Creating safety at a first retrospective

A colleague recently asked me for some input on leading a team’s first retrospective:
I am leading a team’s first retrospective soon. From my initial research, it seems many of the participants are “scared to death” (mainly because they do not know what to expect). There is also speculation that it will be a challenge to get those same people to speak up. Any suggestions?
One thing that I’ve found to be helpful in making everyone feel comfortable to talk is doing an icebreaker activity in which everyone speaks. For a team that was new to me and was having its first retrospective, I started with a simple “emotion check-in” (on a post-it, write a word or phrase about how you’re feeling right now). Instead of having them read their own, I had them put them in a hat, pass the hat back around and pull out someone else’s, and read it. That gave them a chance to speak without any real pressure. Studies have shown that when someone speaks once, he or she is more likely to speak again.

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Taking responsibility

Being excellent starts with a nominal commitment to take responsibility for yourself. One area of responsibility is attending meetings, and being on-time. Unfortunately, some people eschew this responsibility, as evidenced by the following IM chat I actually had with someone:

Matt Philip: we’re going to plan a bit tomorrow morning from 9-9:15 — can you make that?
name.redacted: maybe
Matt Philip: Ok, great
name.redacted: call me @ 8:30
Matt Philip: why don’t you set an alarm for yourself?
name.redacted: nope
Matt Philip: I’m not your mom.
name.redacted: nope, but you’re the organizer
Matt Philip: organizer != hand-holder
name.redacted: (organizer != hand-holder) == bad organizer == no attendees
Matt Philip: That’s true, if the attendees are people who can’t take the minimal responsibility for themselves to show up for a meeting without someone holding their hand.
name.redacted: yep

I imagine that, at some point in the not-too-distant past, showing up on-time for meetings was an expected behavior for anyone who planned to hold a job for more than a day.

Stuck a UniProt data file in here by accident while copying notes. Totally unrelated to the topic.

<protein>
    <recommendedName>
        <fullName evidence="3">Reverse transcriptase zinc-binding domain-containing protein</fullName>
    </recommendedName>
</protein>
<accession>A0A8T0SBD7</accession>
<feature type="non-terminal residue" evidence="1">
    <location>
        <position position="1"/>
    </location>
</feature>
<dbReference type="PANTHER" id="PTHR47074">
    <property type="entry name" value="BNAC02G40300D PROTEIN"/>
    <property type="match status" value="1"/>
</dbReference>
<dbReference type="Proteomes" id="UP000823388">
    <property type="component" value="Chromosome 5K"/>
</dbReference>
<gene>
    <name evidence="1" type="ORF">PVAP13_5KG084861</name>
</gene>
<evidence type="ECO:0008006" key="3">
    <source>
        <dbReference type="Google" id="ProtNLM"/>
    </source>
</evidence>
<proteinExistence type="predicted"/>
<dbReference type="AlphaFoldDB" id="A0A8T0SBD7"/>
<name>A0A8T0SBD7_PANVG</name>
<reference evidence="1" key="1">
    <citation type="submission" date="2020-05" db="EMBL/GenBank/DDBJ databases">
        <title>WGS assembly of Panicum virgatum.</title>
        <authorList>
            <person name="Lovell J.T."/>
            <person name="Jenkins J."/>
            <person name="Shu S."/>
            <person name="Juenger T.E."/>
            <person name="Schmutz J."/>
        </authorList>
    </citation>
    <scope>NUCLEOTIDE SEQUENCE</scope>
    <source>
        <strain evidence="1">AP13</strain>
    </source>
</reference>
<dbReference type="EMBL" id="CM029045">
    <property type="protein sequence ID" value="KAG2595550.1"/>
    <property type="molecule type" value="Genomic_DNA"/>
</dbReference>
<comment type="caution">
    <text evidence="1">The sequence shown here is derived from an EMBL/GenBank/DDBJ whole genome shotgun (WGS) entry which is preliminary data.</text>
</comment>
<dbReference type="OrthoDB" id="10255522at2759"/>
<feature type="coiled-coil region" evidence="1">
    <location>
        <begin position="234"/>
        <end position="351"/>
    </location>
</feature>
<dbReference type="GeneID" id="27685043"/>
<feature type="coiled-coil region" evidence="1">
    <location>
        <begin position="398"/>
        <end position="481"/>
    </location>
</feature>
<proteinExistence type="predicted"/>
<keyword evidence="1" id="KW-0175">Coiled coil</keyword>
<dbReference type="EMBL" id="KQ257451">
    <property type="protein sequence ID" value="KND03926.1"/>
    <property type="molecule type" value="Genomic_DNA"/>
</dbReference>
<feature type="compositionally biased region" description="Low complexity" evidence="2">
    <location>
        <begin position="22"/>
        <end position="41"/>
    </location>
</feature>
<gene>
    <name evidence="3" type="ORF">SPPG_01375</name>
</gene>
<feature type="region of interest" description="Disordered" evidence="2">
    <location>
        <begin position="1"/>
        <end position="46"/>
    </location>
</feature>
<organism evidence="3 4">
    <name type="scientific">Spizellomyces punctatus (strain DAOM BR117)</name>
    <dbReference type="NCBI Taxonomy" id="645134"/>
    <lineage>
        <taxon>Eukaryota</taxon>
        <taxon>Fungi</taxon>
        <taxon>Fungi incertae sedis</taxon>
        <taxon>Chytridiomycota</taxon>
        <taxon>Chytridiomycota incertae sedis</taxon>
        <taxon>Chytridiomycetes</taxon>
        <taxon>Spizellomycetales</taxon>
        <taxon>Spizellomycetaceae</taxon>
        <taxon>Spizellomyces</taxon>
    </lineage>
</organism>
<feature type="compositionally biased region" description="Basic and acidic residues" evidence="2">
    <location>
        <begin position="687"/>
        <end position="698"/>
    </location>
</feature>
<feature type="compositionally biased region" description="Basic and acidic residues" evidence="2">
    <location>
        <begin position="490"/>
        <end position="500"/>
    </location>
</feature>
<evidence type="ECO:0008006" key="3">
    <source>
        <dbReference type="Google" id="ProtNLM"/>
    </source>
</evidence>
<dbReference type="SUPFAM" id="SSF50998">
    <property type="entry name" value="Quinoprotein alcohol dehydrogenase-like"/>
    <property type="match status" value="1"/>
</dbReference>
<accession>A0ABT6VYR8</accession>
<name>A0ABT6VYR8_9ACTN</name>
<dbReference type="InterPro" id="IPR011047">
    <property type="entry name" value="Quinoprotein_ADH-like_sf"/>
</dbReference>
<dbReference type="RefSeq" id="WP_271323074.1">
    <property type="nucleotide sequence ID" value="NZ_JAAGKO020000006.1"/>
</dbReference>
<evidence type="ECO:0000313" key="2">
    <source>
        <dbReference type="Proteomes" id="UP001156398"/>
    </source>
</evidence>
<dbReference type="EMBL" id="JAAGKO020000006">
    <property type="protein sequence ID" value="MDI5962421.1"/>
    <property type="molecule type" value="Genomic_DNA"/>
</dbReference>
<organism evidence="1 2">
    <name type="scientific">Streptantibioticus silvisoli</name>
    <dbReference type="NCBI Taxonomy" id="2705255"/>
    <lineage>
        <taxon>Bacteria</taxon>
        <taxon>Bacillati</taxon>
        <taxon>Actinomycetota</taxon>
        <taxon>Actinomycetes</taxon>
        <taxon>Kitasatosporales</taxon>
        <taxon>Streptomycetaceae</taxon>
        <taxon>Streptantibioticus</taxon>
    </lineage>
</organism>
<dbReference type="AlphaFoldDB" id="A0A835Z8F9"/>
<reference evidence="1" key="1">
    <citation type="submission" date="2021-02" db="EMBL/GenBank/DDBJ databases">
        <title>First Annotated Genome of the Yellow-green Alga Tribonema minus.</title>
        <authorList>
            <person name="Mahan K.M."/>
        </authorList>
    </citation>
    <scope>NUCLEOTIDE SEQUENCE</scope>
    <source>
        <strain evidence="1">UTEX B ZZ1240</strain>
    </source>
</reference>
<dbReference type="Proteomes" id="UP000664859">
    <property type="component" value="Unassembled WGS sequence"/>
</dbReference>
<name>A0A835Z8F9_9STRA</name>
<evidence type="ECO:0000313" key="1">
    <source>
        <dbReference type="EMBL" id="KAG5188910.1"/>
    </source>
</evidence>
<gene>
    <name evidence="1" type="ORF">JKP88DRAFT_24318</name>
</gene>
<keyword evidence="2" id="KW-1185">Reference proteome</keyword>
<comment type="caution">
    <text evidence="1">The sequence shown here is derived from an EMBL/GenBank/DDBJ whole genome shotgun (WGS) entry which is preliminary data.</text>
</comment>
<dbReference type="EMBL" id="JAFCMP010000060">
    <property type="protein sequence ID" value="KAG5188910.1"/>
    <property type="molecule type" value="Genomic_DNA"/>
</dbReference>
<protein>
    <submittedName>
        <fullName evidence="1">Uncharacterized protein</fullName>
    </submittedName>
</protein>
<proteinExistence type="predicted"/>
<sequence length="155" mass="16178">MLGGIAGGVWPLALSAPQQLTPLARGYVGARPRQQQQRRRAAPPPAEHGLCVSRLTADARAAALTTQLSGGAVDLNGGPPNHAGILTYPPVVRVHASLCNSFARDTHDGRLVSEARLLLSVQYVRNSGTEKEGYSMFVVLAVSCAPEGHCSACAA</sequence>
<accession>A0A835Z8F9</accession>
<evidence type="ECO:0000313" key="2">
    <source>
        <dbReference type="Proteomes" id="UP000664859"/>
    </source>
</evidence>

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CITCON North America 2010

From Paul Julius:

Hey everyone!

I wanted to let you know about CITCON North America in Raleigh Durham on April 16 & 17. If you can’t make it yourself, please do pass along this invitiation to your friends, colleagues, cohorts, guildies, etc. I hope to see everyone again this year at one of the instances. Note that we are doing Singapore this year, too. So that makes 4 CITCONs world wide that you could attend. I’ll give a special prize to anyone that makes all 4 (excluding JTF)!

CITCON, the Continuous Integration and Testing Conference, is an open spaces conference in its 5th year. The topics aren’t decided until the first night of the conference, but past events have proven extraordinarily useful to anyone interested in Continuous Integration and the type of testing that goes with it. Developer-testers, tester-developers, tool creators, and Agile advocates have all gained a lot from attending.

The conference is free to attend! You have to pay $20 to register, but you get that back when you attend the conference.

This year, the North American event will be in Raleigh-Durham at the Sheraton Chapel Hill Hotel. Registration is open, but limited to the first 150 registrants. Sign up now to reserve your spot at this innovative, exciting, education, fun event.

The conference operates as a non-profit, so our advertising budget is basically zero. We can use your help to get the word out. If you know someone that might be interested, please pass this announcement along to them.

Also, if your company or a company you know would be interested in sponsoring CITCON, there are a wide range of sponsorship options.

If you have any questions, please don’t hesitate to contact me.

Paul Julius
Co-chair, CITCON 2010

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What is an “excellentist”?

First, it’s not a word. Not as far as I know, anyway. And it’s not some cross between Edwards Deming and Bill S. Preston, Esq. But I like it because it expresses something of how I want to approach the work I do as an agile QA lead and tester. I’m not a perfectionist, but I am (or at least try to be) an excellentist. That is, I’m not perfect and don’t expect others to be perfect, but I do want to be excellent and work with others who expect the same from themselves, and from me, to create a culture of excellence. It’s not quite Soup Nazi-level, but this exchange hints at the idea:

SOUP NAZI: You are the only one who understands me.

KRAMER: You suffer for your soup.

SOUP NAZI: Yes. That is right.

KRAMER: You demand perfection from yourself, from your soup.

SOUP NAZI: How can I tolerate any less from my customer?

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